It seems like everyone is watching their salt intake these days. But, should they? Maybe not. Here’s why you should fill your salt shaker with natural sea salt, and why you should be eating more, not less, of this wonderful mineral.
Salt is sodium chloride. Commercial refined salt has had all, or nearly all, of its minerals stripped and is ground into tiny particles. Because heavily ground salt has a tendency to stick or clump, manufacturers add anti-caking agents so that it flows freely. Food-grade salt is 97 percent sodium chloride, with a small amount of iodine added.
Years ago, iodine deficiency was identified as an epidemic, so salt manufacturers began adding iodine to their table salt. It was a successful public health initiative and an important step toward minimizing iodine deficiency—something that results in hypothyroidism, mental retardation and other health problems.
Salt has many benefits for the body. For example, if you don’t consume enough salt, you may suffer from chronic, low-grade, inflammation. The body requires about 1.5 teaspoons of salt per day, or 8 grams. If this isn’t part of your diet, your body shifts into a sort of “emergency mode,” sparing sodium so that it can maintain fluid balance and blood pressure.
When this doesn’t work, an enzyme called renin and a hormone called aldosterone rise. This is what starts various chronic inflammatory processes.
A lack of salt can result in dehydration, as sodium and chloride are important electrolytes. Aside from adding flavor to your meals, you could make electrolyte drinks. A simple concoction of lime or lemon juice with salt added—and a little sugar—can help keep you energized.
Other benefits of drinking salt water include better sleep, improved detoxification, bone health, better skin health, lower blood sugar, reduction in muscle cramps, healthier veins and even weight loss.
Natural sea salt contains all of the trace minerals that nature endowed it with. Processing of sea salt is usually minimal, with evaporation being the most popular method. As sea water is evaporated, the salt is left behind. It can then be cleaned of debris and packaged for sale.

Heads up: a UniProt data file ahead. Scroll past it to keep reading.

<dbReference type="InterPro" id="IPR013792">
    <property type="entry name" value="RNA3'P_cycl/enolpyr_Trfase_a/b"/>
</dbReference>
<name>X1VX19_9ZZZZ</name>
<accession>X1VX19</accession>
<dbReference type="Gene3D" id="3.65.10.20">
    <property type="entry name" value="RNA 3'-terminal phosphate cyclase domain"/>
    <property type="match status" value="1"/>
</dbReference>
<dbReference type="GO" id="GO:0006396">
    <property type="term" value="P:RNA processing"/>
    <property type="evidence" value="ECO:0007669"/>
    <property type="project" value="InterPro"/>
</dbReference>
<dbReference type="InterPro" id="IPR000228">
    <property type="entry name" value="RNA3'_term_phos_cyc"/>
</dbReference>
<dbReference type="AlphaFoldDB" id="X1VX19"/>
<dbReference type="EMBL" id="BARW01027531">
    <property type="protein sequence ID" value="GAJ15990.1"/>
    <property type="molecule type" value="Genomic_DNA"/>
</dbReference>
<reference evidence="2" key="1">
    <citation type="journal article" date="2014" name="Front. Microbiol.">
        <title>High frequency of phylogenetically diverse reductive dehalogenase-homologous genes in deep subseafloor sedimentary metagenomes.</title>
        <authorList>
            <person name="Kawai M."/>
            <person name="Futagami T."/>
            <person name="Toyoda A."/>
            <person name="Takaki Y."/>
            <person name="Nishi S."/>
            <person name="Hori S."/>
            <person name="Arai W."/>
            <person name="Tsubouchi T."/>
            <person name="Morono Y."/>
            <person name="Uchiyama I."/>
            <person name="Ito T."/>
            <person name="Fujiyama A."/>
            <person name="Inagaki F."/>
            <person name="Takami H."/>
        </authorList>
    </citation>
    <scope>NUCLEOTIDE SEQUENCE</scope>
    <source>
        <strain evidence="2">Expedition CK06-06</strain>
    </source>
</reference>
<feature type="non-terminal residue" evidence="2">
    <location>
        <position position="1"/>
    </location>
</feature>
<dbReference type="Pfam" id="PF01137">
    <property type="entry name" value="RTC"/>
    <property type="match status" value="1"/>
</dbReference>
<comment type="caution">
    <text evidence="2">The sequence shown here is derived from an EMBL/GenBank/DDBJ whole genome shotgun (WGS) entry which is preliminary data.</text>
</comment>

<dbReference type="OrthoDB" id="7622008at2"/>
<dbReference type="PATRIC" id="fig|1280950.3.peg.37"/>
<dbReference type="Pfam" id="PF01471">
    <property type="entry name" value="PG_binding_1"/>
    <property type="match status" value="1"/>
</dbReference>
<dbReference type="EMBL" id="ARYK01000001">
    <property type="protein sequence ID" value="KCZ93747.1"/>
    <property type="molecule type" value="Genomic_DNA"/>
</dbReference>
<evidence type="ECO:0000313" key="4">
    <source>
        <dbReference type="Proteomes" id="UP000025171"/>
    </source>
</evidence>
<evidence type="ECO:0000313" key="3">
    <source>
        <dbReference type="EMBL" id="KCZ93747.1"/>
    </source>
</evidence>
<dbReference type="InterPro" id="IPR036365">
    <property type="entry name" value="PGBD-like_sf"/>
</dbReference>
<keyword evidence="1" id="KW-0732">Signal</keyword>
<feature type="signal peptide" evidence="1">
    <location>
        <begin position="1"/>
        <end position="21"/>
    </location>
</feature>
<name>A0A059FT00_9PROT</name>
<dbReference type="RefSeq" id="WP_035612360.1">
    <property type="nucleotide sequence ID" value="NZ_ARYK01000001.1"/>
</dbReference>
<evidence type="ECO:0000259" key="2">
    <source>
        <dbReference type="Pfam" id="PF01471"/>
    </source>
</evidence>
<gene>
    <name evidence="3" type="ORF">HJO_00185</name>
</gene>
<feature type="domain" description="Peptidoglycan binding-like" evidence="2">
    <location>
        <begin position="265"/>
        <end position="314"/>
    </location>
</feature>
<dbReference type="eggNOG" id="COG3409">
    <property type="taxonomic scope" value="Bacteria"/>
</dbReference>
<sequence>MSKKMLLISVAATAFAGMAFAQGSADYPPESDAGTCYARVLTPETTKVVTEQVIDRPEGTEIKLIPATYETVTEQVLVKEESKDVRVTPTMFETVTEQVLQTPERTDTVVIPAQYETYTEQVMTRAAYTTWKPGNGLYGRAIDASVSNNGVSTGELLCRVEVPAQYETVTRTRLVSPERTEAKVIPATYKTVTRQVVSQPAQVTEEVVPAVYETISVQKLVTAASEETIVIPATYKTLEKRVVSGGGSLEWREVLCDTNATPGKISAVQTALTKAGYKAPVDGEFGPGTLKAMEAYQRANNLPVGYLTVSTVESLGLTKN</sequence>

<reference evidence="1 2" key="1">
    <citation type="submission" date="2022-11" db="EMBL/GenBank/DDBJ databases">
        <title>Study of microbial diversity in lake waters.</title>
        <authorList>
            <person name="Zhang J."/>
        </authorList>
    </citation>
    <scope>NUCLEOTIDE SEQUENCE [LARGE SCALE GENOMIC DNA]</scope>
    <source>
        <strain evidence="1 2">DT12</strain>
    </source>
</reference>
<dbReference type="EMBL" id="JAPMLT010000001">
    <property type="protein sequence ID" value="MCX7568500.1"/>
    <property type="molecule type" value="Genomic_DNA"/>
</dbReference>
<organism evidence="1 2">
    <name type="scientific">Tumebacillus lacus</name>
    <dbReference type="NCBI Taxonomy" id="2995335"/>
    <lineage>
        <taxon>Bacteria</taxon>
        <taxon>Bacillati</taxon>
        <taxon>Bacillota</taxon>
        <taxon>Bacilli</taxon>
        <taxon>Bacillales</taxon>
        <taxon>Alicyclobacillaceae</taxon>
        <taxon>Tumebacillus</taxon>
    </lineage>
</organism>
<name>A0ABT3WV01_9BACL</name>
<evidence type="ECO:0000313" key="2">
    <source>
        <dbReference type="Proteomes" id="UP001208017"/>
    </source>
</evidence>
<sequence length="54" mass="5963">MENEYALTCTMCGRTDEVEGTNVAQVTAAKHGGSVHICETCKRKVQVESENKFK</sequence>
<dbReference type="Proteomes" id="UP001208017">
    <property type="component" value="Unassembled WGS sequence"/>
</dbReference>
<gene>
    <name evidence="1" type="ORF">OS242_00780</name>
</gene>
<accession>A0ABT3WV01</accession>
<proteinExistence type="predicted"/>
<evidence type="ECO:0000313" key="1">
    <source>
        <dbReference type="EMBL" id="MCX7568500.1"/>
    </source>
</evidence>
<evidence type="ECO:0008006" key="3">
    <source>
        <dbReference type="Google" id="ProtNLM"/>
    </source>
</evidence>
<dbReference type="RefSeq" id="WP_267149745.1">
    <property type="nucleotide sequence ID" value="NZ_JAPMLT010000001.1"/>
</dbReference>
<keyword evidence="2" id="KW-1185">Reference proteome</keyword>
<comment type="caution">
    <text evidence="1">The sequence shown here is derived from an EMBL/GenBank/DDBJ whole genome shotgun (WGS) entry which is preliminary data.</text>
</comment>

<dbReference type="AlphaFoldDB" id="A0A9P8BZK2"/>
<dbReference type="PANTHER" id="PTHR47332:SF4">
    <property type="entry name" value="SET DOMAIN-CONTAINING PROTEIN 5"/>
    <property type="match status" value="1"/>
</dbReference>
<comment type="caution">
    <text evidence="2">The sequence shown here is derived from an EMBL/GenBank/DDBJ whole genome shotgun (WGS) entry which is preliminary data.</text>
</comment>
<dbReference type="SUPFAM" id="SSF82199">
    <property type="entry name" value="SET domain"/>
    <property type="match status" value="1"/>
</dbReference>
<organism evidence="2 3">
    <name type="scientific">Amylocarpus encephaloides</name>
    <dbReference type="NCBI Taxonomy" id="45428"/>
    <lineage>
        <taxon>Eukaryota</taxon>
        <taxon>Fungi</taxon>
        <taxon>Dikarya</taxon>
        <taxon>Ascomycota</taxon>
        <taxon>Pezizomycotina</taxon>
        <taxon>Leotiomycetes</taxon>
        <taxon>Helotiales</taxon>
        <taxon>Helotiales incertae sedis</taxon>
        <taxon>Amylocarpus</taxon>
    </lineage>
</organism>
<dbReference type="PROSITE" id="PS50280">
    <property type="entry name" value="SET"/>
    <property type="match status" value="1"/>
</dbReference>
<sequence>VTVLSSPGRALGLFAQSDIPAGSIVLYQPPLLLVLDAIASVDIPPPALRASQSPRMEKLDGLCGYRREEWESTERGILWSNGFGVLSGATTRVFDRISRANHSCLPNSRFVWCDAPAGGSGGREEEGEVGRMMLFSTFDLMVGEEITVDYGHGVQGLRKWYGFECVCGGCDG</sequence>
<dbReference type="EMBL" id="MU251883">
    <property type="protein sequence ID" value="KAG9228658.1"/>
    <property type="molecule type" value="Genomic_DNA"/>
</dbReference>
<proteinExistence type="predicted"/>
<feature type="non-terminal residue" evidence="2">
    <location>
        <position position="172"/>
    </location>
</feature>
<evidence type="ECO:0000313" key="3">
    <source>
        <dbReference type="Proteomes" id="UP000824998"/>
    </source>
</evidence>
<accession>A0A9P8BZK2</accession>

Sea salt is usually not ground as finely as table salt because no fillers or anti-caking agents are added. Different sea salts offer different benefits in the form of mineral impurities. These impurities change the color and taste of the salt.
For example, a pink salt, like Himalayan salt, is mined in Pakistan and contains trace amounts of iron oxide—rust—which is responsible for its pink color. It also contains 84 different trace elements.
Grey salt may contain higher amounts of trace minerals, which account for its color. However, it also has higher water content, making it a “wet salt.” This makes it ideal for some cooking applications where finishing salt is desirable.
The major difference between table salt and sea salt is the number of additives that are used in table salt. Iodine is also added to table salt, so if you’re worried about iodine deficiency, you should consider taking in more salt with iodine added.
If you’d rather not have additives, like anti-caking agents, or you prefer chunky salt to ground salt, opt for sea salt.
Don’t sweat the differences in minerals—there’s not much of a difference between table salt and sea salt in this respect. Buy salt based on the taste your prefer.
A lot of doctors are still telling patients to lower their salt intake if they have high blood pressure. This is because some older studies suggest that excess salt consumption may raise blood pressure. However, newer studies show that high blood pressure may actually be due to insufficient potassium and magnesium levels.
Decreasing your sodium intake might help, but you might also need to increase your intake of fish, start a magnesium supplement or potassium supplement (contact your doctor before taking supplemental potassium), and eat more bananas.
At the end of the day, eating salt is something that you will enjoy and it’s good for you. Don’t shy away from it, and make sure that you’re getting at least 8 grams a day to maintain your body’s most basic needs.
Jenny Bennett is a dietician. She loves sharing her health insights on the web. Her articles appear on health and wellness websites.
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